These freckle-like red spots warrant a trip to the doctor
If you’ve noticed a scattering of little red spots on your skin, a condition called petechiae, it could mean that your blood is trying to tell you something. These small, flat and painless spots, created by tiny broken blood vessels in the skin, might be a symptom of leukemia — as well as a number of other nonmalignant conditions. Finding petechiae means it’s time to call a doctor for an evaluation in order to find out what’s wrong and determine how to fix it, advises Eunice Wang, MD, Chief of the Leukemia Service in the Department of Medicine at Roswell Park Comprehensive Cancer Center.
A problem with your platelets
Petechiae usually turns up on the arms and legs. “Many patients will notice a lot of scattered bright red dots on their arms or lower legs that occur with very little or no known trauma,” Dr. Wang says. “It’s a sign that a person’s platelet count is extremely low.”
A first step is blood work.
“We would recommend people come in and have a complete blood count done so we can quantify their platelet number and determine whether they might benefit from treatments to try to bring that platelet count up,” Dr. Wang says. “It’s an indication that something might be wrong with their blood system, similar to patients who develop significant bruising, blood in their urine or see blood in the sink when they brush their teeth.”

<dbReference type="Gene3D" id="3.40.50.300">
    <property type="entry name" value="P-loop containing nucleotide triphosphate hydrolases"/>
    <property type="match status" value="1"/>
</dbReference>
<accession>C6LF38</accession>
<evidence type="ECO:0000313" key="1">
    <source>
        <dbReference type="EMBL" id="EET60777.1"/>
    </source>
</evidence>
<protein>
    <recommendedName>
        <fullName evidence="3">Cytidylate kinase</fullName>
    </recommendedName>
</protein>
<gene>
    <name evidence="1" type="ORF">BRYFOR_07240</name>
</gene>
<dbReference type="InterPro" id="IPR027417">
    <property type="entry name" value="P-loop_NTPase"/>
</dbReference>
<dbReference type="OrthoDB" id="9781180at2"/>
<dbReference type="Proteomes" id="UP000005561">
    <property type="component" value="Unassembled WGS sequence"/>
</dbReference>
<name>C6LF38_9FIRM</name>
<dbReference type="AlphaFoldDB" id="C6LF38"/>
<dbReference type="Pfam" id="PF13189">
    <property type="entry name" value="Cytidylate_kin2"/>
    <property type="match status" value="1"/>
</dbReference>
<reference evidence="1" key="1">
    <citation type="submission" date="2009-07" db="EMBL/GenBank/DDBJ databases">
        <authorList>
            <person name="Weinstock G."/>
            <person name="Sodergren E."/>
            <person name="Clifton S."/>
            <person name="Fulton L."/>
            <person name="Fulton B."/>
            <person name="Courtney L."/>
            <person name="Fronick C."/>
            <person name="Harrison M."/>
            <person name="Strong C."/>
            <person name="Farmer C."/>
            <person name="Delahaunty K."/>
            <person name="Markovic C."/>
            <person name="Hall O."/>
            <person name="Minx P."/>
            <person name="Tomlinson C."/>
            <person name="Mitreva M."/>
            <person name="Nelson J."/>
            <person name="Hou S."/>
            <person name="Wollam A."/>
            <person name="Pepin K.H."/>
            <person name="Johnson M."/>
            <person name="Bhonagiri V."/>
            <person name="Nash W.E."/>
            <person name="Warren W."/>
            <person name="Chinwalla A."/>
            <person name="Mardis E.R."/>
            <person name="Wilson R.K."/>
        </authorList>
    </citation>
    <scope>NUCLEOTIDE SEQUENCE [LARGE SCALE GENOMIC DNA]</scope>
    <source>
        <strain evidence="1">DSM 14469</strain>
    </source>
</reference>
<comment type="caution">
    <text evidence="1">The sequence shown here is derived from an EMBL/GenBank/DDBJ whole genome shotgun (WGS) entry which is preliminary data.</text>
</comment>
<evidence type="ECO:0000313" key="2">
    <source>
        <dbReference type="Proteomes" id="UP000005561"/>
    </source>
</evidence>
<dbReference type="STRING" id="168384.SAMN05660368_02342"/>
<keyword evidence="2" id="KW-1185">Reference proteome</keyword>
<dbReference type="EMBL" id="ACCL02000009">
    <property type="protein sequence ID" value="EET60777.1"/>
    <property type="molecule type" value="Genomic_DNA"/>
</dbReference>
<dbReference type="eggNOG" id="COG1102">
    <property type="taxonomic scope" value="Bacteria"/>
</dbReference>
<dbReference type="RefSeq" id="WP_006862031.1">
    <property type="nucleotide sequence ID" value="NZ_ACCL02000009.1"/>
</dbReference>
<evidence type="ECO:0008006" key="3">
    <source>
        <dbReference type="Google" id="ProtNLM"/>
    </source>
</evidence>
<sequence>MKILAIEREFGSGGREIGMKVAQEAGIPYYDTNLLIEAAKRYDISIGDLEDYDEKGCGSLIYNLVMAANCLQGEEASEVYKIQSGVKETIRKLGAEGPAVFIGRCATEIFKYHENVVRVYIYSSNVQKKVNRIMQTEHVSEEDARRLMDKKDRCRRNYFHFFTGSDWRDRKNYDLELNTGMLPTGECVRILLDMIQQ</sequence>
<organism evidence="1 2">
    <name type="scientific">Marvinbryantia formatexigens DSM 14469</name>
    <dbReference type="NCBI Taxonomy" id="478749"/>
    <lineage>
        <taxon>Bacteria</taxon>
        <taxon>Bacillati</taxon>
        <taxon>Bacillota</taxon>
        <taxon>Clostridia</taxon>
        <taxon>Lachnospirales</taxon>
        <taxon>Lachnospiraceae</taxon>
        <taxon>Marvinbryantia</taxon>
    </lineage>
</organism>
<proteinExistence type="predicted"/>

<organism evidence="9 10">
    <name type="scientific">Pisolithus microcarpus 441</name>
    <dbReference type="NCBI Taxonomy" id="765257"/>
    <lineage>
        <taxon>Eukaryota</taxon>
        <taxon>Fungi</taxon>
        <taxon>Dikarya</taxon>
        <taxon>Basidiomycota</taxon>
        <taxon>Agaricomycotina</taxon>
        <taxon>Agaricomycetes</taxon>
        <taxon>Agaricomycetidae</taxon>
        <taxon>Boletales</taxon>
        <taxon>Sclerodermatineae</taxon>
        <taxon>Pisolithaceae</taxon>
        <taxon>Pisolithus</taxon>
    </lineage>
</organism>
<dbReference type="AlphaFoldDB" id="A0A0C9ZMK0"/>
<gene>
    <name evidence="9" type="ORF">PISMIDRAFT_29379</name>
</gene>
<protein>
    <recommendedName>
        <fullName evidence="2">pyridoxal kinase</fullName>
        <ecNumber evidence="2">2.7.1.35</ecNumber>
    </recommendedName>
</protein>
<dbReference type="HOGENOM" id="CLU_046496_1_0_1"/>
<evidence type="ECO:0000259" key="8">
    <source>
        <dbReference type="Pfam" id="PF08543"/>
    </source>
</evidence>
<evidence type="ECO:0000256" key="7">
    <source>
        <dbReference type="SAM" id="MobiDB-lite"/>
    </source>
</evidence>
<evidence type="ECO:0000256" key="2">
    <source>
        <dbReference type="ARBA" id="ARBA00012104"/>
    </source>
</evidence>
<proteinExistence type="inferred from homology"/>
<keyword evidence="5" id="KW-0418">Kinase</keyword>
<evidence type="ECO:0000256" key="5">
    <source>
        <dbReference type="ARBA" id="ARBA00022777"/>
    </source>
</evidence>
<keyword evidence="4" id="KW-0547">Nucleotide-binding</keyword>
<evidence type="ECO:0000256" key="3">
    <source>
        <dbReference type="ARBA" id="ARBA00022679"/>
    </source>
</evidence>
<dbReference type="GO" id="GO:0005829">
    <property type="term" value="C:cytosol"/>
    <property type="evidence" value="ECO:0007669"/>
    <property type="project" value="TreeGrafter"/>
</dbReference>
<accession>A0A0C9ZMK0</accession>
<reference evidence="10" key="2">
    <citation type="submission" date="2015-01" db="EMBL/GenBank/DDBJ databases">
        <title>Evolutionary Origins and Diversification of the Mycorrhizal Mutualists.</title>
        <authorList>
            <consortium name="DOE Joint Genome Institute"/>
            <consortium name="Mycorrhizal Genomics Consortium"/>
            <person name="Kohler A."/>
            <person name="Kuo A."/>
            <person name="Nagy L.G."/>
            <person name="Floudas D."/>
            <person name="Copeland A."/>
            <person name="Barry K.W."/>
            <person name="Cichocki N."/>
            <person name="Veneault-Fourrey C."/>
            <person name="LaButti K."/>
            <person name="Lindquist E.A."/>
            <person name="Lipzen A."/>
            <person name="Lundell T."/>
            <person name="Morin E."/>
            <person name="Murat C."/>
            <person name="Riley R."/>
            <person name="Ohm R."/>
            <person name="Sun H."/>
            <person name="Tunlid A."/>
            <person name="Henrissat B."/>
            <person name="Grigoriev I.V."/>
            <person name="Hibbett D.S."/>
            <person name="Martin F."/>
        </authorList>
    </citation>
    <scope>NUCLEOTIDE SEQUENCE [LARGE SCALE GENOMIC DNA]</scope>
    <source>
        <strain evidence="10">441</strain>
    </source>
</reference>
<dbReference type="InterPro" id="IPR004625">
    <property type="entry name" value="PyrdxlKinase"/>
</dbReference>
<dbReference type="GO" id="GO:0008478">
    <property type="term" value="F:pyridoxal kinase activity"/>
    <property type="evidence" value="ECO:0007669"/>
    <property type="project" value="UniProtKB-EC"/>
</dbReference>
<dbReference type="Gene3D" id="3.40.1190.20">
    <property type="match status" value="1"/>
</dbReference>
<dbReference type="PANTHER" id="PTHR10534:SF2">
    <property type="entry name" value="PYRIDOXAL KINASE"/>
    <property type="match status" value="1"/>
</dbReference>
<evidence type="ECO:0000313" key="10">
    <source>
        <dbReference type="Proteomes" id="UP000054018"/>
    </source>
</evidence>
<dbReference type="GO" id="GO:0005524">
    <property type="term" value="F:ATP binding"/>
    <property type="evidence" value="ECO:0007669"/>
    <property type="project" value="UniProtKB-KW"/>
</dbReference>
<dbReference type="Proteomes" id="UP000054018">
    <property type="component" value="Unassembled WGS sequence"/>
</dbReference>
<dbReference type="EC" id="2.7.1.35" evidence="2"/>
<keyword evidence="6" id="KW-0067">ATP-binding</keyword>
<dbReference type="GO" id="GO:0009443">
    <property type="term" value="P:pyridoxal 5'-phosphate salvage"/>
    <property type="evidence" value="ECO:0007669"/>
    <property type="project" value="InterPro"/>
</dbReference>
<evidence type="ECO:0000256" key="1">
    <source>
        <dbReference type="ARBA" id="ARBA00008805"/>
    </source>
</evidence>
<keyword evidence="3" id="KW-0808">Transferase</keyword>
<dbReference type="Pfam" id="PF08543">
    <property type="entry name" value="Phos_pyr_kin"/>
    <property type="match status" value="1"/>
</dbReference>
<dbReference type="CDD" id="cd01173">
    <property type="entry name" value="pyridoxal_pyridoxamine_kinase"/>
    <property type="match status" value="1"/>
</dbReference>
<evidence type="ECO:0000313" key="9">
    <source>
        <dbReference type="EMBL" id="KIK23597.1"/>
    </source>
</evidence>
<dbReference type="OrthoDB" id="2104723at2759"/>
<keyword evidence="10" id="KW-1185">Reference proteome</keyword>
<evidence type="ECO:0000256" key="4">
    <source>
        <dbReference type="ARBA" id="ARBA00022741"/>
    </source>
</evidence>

Leukemia is just one blood disorder that affects platelets. Leukemia develops when the bone marrow starts to rapidly produce abnormal white blood cells that can crowd out normal white and red blood cells and platelets. Other conditions, such as liver problems, issues with clotting factors and an odd immune reaction can create problems for platelets.
“Some of our patients develop an immune mediated syndrome called immune-mediated thrombocytopenia, in which their immune system will spontaneously and for unknown reasons start to destroy platelets,” Dr. Wang explains. “We would do some additional bloodwork and identify and address the underlying cause that led to the low platelets.”
Symptoms of leukemia
In addition to petechiae, find out other symptoms that may be a sign of leukemia.Learn More
Petechiae is treatable once the underlying cause is determined. With successful treatment of the underlying issue, the red freckles will go away. But if the condition is not brought to a doctor’s attention quickly, it could turn into something worse as the underlying, undiagnosed problem continues unabated. “If your platelets are that low that you’re developing petechiae, you could be at risk for further bleeding events,” Dr. Wang says.
Cancer patients may be at a higher risk of developing petechiae if they’re receiving therapy that also leads to extremely low platelet counts as a side effect. Patients with blood cancers like leukemia are at risk for developing petechiae as a result of their cancer and as a side effect of their treatment. “Therapies that we use for blood cancers are, unfortunately, not 100% specific for the eradication of blood cancer cells and can attack some normal blood cells such as platelets, too," Dr. Wang says.